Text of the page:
A beautiful Autumn day means it's time to raid the hedgerows for their berries. Now, this indifferent English summer has meant that 2012 has not been a bumper year for blackberries, though it’s been another story for elderberries, with my 'secret' hedge positively groaning with them

However, it’s blackberries that take my fancy today, so Chippy’s water tower field (below) was the target for a berry raid earlier. They are probably among the last of the crop, especially now we’re into times of chilly mornings. Once frosts start in earnest, the berries will be over.

What will I do with the blackberries? Well, there are plenty of recipes in books and online for jam, but most of them suggest too much sugar, so the finished product ends up over-sweet for my taste. As I found on my first jam-making session this year, a too slavish approach to following a recipe may end up with something that, whilst nice enough, may not quite hit the spot on the taste front.

We’re all different of course, both in how we appreciate foods, and in how our bodies react to them, which is why it’s important to regard a recipe as guidance rather than a straitjacket.

So far as the blackberries go, the early crop was mostly rather poor (not so elders, see pic above) with berries that tended to be small and not very sweet. Small berries take an age to pick too, so it’s a double-downer where satisfaction is concerned. However, it’s better late than never, now that we are in mid-October. Which leads me to the decision: should today’s blackberries be made into jam, jelly or compote?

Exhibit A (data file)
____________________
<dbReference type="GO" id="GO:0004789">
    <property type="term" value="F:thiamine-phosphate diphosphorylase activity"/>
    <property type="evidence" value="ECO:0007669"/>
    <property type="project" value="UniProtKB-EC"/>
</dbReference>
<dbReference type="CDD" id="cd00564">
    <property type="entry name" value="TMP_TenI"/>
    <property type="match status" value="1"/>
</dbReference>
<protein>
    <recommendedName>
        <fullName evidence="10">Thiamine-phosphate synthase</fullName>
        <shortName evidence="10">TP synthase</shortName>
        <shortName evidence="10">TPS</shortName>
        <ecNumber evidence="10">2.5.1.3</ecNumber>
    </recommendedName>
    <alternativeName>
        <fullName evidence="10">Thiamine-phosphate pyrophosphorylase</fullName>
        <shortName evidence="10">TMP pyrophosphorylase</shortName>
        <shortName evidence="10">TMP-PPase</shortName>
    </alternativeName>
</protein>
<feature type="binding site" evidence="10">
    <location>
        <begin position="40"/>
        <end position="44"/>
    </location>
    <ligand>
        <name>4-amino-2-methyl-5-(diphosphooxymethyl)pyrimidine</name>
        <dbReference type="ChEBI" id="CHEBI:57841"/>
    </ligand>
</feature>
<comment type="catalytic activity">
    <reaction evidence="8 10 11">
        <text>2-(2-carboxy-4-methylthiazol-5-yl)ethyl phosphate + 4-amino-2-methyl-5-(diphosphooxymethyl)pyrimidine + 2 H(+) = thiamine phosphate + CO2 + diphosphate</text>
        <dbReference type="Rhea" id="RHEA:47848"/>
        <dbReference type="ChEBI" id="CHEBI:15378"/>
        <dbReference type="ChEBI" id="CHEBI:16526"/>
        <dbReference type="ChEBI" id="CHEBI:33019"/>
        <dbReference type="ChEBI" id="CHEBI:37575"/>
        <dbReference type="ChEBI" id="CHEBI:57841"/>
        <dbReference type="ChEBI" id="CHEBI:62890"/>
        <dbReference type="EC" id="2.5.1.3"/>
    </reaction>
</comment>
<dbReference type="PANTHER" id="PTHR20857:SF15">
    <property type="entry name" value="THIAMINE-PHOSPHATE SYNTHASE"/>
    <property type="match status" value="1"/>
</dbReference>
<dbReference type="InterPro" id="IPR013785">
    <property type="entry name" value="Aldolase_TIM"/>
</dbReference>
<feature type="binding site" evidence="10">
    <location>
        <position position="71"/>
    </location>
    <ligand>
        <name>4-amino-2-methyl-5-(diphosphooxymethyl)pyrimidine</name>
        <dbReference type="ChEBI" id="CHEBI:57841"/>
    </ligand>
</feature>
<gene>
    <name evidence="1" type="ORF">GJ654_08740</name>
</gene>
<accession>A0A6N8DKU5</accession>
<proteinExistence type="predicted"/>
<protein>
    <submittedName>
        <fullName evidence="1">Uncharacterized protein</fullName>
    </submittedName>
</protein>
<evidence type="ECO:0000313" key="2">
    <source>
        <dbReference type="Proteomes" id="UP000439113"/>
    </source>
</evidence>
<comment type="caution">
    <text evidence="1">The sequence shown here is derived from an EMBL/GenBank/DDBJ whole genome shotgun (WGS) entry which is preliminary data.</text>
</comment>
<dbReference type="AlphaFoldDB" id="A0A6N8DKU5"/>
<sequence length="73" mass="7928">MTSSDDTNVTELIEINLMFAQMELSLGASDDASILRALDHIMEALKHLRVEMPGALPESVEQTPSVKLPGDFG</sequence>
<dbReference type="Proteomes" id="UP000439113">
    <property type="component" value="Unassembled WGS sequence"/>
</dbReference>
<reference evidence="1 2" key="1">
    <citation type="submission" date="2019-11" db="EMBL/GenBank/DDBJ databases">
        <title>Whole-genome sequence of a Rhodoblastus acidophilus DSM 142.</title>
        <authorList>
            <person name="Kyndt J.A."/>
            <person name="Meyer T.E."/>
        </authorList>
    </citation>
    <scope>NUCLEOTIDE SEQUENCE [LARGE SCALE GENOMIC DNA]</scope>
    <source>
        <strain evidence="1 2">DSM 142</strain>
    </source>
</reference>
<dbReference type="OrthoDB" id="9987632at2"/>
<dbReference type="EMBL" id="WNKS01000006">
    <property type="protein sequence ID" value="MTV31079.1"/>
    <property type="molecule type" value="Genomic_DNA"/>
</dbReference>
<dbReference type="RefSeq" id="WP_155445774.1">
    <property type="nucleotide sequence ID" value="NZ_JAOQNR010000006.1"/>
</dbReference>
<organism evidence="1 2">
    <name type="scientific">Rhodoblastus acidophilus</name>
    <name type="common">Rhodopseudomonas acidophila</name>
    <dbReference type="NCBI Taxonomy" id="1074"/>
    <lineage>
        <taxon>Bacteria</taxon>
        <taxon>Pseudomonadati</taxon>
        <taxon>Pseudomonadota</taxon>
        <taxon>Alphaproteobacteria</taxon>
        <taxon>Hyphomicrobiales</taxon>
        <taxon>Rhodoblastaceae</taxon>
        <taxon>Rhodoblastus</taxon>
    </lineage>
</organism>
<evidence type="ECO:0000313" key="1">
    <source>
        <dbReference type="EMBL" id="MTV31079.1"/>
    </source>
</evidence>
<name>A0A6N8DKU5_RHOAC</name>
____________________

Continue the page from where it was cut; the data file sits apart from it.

I’m a great believer in groupthink, so after some deliberating here at TEE Towers, multiple tastebud desires gave the nod to a Blackberry and Apple Compote, so here’s my quick and easy recipe. It’s for a hand-picked 500 gr (1.1 lb) or so of berries. Adjust according to the quantity you pick.


You need:
Cooking apple, a Bramley is ideal
Brown sugar
Red wine

I use a wooden spoon to stir, Kilner jar to store.

1: Wash the berries through to remove any creepy-crawlies or other bits and pieces. Place in a saucepan with 1/3 cup of water. Bring to boil, cover and cook until soft - about 10 minutes.
2: Pour softened berries into a container, place on one side. Peel and cut Bramley apple into fingernail-sized cubes. Add 1/3 cup of water, 2-3 level dessertspoons of brown sugar.
3: Cook carefully. Don’t allow to burn, but do allow the sugar to caramelize a little, to add depth and flavour. Should take no more than 10-15 minutes until the sugar is browned and apple done. The apple cubes should be soft, but not mushy.
4: Add the blackberries to the apples (fold, don't dollop), together with half a glass of good red wine - Claret or Cote du Rhone is ideal.
5: Bring back to the boil for a few minutes, stirring gently to allow the flavours to blend and the alcohol to evaporate. Add some sugar if this is recipe is a little tart for you, then remove from heat and set to one side.
6: Prepare a container - I use standard Kilner jars - and scald well with boiling water. Pour the compote mixture into the jar, close and seal the top. Leave to cool thoroughly before storing in the fridge.

As for eating, blackberry and apple compote goes with most things, especially morning cereal, or eaten with plain yoghurt as a simple but tasty sweet. Enjoy!


Popular Posts